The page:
Keeping Your Landscaping Workers Safe
While the working conditions of landscapers and gardeners may seem harmless, they are still exposed to hazards that can cause serious injuries and lasting health problems. According to the CDC, since 2001, the number of injuries has declined, but the number of serious injuries has increased from 16% to 21% in 2017. As an employer, it is important to recognize that landscapers may encounter these occupational hazards and need to take safety precautions to protect them.
Accidents Involving Transportation
Landscaping companies often load and unload lawnmowers, leaf blowers, string trimmers, and mulch from trucks and trailers between work locations. Hand and foot injuries can occur when moving tools and machinery. Injuries can result from accidents involving trucks, trailers, or equipment or materials being loaded or unloaded into or out of trucks and trailers.
While you cannot control everything about road conditions as an employer, you can enforce safe driving policies and encourage safe driving habits. When documented safe driving standards are being met, it is easier to enforce them, and continuous training should be offered to drivers. Encourage your employees to drive safely so that it becomes an integral part of your company culture.
Being Struck by Objects
If workers use machinery for clearing areas, mowing, sawing, trimming trees or bushes, or digging, they may suffer injuries. Objects, equipment, or strikes can cause landscape workers to suffer these injuries. The most common causes of injury were overexertion and being struck by an object such as a falling tree limb or by a piece of equipment such as a lawnmower blade. A number of these accidents involved trees and tree parts, equipment, and landscaping materials falling on workers.
Have your workers wear the appropriate personal protective equipment (PPE) when working with flying particles or falling objects to protect them against these hazards. To protect workers from falling debris, cordon off areas where overhead work will be performed. Workers should avoid areas where heavy machinery is being used. Machine operators should receive thorough training on how to operate the equipment.
Workers can fall from ladders without proper fall protection. Trimming and cutting trees from ladders and bucket trucks can put workers at risk for falling from great heights.
Every project should begin with a hazard analysis. Make sure trees and tree limbs are structurally sound before climbing or cutting them.
Fall protection equipment is necessary whenever working at heights. Your workers should be knowledgeable about how climbing ropes should be positioned and secured. If a worker must use a ladder, make sure you select the right ladder for the job, maintain three points of contact, remove the ladder from uneven ground, and face the ladder.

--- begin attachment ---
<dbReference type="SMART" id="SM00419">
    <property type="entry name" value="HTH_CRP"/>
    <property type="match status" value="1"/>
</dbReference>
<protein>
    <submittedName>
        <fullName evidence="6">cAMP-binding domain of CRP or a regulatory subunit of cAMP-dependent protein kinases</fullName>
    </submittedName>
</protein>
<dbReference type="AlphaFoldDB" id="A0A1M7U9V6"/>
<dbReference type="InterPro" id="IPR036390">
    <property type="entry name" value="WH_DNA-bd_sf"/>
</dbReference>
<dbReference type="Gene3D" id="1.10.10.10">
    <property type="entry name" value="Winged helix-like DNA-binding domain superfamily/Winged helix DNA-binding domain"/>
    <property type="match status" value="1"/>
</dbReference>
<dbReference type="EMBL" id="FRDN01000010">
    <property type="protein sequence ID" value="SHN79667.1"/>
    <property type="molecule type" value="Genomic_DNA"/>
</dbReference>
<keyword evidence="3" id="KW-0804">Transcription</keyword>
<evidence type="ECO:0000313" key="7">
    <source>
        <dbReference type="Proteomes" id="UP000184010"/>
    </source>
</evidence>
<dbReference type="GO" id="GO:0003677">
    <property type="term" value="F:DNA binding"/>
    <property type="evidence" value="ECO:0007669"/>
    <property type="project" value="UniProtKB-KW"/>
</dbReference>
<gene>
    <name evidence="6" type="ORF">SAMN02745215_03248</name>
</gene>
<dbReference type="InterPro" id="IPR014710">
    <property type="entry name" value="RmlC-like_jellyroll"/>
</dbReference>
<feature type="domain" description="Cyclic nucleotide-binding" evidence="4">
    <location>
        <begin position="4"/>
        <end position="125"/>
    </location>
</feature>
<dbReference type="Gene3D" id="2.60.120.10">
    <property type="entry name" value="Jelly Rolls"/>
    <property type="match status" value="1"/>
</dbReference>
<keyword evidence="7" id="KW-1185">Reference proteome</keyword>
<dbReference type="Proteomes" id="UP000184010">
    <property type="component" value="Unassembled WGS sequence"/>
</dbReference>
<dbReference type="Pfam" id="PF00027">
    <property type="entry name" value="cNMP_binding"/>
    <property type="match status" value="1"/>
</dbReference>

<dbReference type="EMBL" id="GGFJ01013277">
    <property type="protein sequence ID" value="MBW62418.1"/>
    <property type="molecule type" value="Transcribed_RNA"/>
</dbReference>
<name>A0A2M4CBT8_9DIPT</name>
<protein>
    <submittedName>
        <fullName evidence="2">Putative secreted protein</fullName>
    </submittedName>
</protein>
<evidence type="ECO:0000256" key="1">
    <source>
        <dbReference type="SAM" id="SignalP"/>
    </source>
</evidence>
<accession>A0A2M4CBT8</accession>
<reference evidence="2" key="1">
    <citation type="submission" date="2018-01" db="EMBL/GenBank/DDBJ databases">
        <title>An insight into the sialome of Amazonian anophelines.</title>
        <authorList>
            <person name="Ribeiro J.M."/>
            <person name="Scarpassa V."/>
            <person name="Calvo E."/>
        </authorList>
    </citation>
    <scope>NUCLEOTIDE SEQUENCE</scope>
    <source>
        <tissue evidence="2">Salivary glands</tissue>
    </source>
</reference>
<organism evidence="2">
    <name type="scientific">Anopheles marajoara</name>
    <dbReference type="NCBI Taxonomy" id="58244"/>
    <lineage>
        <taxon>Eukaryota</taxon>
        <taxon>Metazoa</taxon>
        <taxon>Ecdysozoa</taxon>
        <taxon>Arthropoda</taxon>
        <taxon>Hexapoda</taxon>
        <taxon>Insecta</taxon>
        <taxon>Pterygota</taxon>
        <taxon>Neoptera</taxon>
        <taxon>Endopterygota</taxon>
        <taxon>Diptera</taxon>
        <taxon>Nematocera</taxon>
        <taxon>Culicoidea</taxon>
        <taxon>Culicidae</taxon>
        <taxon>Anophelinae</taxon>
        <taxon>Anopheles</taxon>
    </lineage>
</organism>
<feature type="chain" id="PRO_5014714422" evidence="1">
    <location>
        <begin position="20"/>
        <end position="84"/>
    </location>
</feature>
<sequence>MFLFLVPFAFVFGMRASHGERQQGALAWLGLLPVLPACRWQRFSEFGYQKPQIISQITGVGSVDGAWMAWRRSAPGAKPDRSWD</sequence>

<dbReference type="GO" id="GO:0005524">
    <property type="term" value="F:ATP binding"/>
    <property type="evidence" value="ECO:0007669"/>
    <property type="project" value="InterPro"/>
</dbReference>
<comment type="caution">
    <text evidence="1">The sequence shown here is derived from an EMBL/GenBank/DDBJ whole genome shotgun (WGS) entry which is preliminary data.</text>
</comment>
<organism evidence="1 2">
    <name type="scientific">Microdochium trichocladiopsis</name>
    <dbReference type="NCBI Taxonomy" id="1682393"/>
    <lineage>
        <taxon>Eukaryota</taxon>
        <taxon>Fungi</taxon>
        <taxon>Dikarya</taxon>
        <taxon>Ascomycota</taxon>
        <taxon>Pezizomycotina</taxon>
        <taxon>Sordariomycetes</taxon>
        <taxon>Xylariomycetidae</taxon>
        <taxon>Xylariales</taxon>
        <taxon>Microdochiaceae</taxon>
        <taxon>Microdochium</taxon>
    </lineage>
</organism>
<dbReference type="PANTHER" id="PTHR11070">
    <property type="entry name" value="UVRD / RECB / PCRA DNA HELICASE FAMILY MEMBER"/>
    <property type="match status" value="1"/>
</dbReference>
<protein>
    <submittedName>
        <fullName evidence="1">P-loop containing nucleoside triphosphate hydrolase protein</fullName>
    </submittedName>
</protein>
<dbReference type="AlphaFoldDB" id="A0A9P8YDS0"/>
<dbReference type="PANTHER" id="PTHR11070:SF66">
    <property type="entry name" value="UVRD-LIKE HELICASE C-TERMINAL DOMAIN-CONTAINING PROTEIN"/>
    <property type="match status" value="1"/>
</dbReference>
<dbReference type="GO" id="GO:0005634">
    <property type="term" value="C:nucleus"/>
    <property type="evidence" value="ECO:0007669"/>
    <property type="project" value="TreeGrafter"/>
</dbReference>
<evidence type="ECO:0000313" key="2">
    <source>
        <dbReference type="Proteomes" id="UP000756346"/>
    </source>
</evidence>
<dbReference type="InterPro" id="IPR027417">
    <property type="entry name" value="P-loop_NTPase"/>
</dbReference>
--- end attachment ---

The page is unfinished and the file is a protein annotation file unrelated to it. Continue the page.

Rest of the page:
When digging in soil, coming in contact with overhead power lines and buried cables are the two most common causes of fatal and serious injuries. These injuries may also be caused by moving metal ladders or trimming trees. Tree service workers are most likely to die from electrocution according to the CDC.
If you are planning to dig any major holes, contact the local utilities so that they can locate underground power lines. You should exercise caution when using pole-type pruners or other raised equipment near overhead wires. Don’t trust the outlets at the customer’s location if electrical tools are used. Consider purchasing a portable GFCI (ground fault circuit interrupter) to ensure your safety.
Vibration from Equipment
Landscape professionals regularly drive lawnmowers or tractors for hours on end, doing everything from lawn trimming to transporting products. Working long hours can result in shoulder, neck, and back pain, impaired circulation in the legs, and spinal disc degeneration for machine operators. A low back injury is more likely to occur after lifting heavy objects. Operators should take frequent breaks and stretch to prevent muscle fatigue. The machine should have a strong suspension system and extra padding to reduce vibration.
High temperatures, both hot and cold, regardless of the season, can pose a risk to workers. Long-term exposure to the cold can result in hypothermia, frostbite, trench foot, and frostbite. Even experienced workers can suffer from heat-related illnesses if the temperature rises rapidly. You can get heat stroke, heat exhaustion, heat cramps, and heat rash from exposure to excessive heat.
When working in hot weather, it is essential to provide water, rest, and shade. Those who have not worked in hot environments will need to acclimatize to the heat. Encourage these workers to drink plenty of water, work shorter shifts, and take frequent breaks. As the weather gets cooler, make sure everyone is dressed well for the weather and stays warm.
Ensure Your Workers Stay Safe
To reduce the risks involved with landscaping, there are certain precautions that should be taken while dealing with heavy equipment, electrical hazards, and high altitudes. It is also important to ensure that a job site is fully ready for its operations. There should be no potential hazards that could possibly damage property or lead to accidents.